Wedding Toasts and Kurt Vonnegut Don’t Mix

by admin on November 18, 2010

I’ve debated a while whether to submit this to you or not. I finally decided to, because the story is just too hilarious not to share, and because the unfortunate denizen of etiquette hell just so truly did not understand what he had done wrong, that no one, then or now, could be mad at him.

I’ll call him “Sean”. Sean is a friend of mine, and he is the best friend of “Jake”, so when Jake got married to “Julia”, naturally he was the best man. I’m also friends with both Jake and Julia, so I was at their wedding reception.

At the time, Sean was a graduate student in philosophy, and he’s long been famous in our circle of friends for being absent-minded and for having a decidedly off-kilter way of looking at things, which may explain what came next.

As he stands up to give his toast, he starts out by saying that he had difficulty composing it, because although he and Jake had had many great times together, he couldn’t think of anything that he could say in mixed company, har har. People laugh politely.

So, he pulls out a copy of Shakespeare’s “Blow, Blow, Thou Winter Wind” and reads it dramatically. For those unfamiliar with the poem, it’s a cynical diatribe against man’s inhumanity to man. Not exactly happy wedding material, especially since it contains the line “Most friendship is feigning, most loving mere folly”. He finishes this poem by saying that when life is cold, the bride and groom should cling to each other. Ok. A little weird, but ok.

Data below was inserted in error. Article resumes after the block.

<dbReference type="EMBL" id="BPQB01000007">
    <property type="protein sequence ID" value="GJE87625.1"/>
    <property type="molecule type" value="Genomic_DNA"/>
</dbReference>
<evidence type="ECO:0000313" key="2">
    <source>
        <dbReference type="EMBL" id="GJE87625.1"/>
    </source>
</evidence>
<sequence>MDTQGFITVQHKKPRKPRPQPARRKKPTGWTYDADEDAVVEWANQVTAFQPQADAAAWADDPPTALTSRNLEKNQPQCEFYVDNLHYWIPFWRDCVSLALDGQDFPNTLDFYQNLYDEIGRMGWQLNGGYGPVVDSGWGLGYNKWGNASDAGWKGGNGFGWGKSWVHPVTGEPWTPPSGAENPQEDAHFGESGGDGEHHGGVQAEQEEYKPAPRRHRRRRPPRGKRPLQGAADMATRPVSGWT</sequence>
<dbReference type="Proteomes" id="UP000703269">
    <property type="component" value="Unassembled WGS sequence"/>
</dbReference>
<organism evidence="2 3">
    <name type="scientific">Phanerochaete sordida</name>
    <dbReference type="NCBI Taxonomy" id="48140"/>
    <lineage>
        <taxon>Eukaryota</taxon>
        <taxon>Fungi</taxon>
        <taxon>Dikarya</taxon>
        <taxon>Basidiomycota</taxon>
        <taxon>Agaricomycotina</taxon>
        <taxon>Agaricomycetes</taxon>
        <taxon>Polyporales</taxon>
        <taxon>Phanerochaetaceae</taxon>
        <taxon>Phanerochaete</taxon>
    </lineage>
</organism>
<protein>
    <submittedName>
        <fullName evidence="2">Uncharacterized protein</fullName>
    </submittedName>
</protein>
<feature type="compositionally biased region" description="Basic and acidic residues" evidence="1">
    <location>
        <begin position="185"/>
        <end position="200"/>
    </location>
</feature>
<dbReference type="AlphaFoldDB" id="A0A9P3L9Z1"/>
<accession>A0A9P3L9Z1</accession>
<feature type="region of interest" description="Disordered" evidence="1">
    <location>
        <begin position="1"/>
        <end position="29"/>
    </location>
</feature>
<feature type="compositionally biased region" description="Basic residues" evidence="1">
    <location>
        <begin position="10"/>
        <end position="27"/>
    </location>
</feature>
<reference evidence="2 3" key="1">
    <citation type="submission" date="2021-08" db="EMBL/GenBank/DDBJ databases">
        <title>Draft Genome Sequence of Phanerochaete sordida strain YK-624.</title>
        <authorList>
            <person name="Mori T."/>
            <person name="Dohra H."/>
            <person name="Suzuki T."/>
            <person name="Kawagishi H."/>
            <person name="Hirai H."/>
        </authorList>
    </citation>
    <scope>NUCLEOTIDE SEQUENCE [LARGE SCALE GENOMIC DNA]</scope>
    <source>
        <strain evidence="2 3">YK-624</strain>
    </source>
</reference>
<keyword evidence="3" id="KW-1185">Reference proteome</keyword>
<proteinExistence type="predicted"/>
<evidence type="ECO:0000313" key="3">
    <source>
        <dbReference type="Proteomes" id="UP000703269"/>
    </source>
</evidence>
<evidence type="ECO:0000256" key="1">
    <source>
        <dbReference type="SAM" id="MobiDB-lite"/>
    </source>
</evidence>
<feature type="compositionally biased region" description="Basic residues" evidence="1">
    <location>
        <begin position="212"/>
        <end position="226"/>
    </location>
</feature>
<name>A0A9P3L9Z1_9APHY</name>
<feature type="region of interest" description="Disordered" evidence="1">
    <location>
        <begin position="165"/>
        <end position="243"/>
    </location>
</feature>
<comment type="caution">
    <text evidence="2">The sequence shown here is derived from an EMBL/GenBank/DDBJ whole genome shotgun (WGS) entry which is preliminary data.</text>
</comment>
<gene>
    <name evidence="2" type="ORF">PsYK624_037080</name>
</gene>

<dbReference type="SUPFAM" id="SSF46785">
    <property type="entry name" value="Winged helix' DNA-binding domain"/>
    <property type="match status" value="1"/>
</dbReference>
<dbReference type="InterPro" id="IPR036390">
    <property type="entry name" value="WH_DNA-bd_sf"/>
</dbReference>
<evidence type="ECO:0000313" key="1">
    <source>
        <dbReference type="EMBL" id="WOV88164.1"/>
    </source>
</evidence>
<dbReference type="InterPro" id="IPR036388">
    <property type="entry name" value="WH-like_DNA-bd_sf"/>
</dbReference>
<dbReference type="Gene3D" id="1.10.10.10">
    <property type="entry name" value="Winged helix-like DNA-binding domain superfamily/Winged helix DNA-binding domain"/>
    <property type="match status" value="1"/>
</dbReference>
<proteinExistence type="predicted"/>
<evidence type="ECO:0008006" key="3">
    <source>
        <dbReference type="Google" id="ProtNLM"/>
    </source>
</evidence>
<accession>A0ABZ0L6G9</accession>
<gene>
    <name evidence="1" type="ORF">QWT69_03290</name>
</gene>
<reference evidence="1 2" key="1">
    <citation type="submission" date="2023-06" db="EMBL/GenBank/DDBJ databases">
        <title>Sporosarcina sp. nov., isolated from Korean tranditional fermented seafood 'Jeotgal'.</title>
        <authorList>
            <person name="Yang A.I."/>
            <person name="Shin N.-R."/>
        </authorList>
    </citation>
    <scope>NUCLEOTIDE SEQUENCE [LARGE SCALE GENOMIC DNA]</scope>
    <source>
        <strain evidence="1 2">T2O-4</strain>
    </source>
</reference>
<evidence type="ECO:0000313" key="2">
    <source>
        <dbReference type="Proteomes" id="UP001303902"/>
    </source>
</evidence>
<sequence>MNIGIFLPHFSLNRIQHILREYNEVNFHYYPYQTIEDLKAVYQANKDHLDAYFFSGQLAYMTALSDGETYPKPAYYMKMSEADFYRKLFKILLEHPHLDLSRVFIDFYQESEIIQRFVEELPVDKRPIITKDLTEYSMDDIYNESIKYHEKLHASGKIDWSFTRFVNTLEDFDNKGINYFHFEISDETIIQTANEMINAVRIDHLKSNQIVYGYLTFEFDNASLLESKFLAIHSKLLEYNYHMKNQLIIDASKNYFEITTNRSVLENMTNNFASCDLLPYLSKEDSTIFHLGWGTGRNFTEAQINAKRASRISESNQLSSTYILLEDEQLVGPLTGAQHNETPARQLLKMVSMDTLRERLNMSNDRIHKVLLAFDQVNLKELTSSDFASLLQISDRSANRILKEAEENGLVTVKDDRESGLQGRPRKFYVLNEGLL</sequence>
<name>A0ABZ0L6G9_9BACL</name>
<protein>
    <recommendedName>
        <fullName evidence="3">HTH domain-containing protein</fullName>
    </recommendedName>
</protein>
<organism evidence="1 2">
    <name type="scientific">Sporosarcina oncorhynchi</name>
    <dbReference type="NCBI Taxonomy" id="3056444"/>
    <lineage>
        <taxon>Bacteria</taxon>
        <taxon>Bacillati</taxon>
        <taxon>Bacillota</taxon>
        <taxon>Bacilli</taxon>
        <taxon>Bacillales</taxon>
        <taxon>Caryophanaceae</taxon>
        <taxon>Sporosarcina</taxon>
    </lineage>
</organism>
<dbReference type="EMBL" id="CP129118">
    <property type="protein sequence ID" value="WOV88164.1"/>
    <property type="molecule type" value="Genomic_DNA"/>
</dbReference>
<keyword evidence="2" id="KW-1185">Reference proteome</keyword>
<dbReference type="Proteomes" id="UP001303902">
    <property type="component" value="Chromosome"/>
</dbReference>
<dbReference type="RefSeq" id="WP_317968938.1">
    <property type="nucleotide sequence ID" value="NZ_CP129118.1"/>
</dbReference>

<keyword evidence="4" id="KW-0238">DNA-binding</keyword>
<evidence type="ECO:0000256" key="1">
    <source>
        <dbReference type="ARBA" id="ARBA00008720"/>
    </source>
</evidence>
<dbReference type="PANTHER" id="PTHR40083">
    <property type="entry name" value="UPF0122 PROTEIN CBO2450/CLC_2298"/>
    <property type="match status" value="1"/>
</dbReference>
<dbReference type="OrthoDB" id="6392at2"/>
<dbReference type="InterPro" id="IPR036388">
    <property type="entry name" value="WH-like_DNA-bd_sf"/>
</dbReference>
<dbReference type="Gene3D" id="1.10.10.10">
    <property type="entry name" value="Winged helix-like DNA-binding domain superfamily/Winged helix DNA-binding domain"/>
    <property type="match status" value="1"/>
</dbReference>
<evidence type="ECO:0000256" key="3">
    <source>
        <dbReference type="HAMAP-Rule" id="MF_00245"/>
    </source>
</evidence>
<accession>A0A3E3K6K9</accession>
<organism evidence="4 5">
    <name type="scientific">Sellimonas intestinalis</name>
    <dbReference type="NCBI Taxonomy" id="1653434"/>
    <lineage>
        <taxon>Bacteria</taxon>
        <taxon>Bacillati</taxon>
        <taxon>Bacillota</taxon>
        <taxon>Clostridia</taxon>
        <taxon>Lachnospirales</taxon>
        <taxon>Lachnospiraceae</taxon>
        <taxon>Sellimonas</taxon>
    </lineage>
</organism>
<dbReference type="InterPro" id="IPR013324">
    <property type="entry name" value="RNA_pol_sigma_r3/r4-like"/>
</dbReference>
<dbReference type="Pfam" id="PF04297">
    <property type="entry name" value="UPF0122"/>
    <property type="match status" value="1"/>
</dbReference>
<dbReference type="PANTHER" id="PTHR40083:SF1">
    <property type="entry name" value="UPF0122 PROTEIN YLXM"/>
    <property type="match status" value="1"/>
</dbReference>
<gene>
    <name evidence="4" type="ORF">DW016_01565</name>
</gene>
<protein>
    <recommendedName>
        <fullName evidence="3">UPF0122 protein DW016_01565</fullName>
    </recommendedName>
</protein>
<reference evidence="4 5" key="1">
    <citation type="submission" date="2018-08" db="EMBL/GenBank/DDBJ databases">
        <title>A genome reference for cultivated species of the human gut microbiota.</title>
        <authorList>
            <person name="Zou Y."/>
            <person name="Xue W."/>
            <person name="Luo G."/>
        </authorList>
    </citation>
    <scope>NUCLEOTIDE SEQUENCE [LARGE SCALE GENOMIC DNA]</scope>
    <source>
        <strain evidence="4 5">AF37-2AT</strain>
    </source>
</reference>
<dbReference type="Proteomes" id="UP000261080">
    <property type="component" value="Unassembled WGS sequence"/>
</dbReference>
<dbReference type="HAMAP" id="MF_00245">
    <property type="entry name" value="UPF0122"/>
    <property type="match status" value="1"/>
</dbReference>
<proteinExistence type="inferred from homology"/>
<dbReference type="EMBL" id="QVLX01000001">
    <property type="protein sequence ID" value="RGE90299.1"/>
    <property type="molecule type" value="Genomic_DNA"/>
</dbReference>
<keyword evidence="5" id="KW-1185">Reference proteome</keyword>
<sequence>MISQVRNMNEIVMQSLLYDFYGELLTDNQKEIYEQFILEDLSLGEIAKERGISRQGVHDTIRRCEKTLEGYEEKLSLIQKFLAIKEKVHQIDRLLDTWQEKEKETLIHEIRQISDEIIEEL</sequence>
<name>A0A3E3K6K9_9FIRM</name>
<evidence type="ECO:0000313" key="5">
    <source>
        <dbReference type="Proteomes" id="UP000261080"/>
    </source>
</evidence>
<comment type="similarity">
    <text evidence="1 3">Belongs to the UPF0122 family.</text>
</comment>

However, at this point, it goes completely off the rails. He says he has one more example for the bride and groom. He then begins to recount, in agonizing detail, the plot of the Kurt Vonnegut short story “Welcome to the Monkey House”. I’ll let you look up the plot of the story for yourself if you don’t know it; I had never heard of the story before that day. To keep matters much shorter than Sean did, I’ll just say that I have never heard a collective gasp louder than the one that went up when Sean said the phrase “and he rapes her”. I kept my face in my hands, cringing, for most of it; at one point, I heard an irate bride’s relative at the next table say, “Who is this guy?” People were shifting around and muttering and giggling nervously; through it all, Sean seemed totally unaware of the effect he was having.

When the summarization was finally over, Sean basically says that his point was that no one in the short story understood sex, love, and procreation, but that Jake and Julia did understand the proper meaning of these things. This came across as a thinly veiled reference to the fact that Julia was about five months pregnant.

Sean later asked people how they liked his speech, and seemed confused and surprised when people stammered and hedged and (in the case of some friends) tried gently to inform him that it wasn’t quite appropriate. 1117-10

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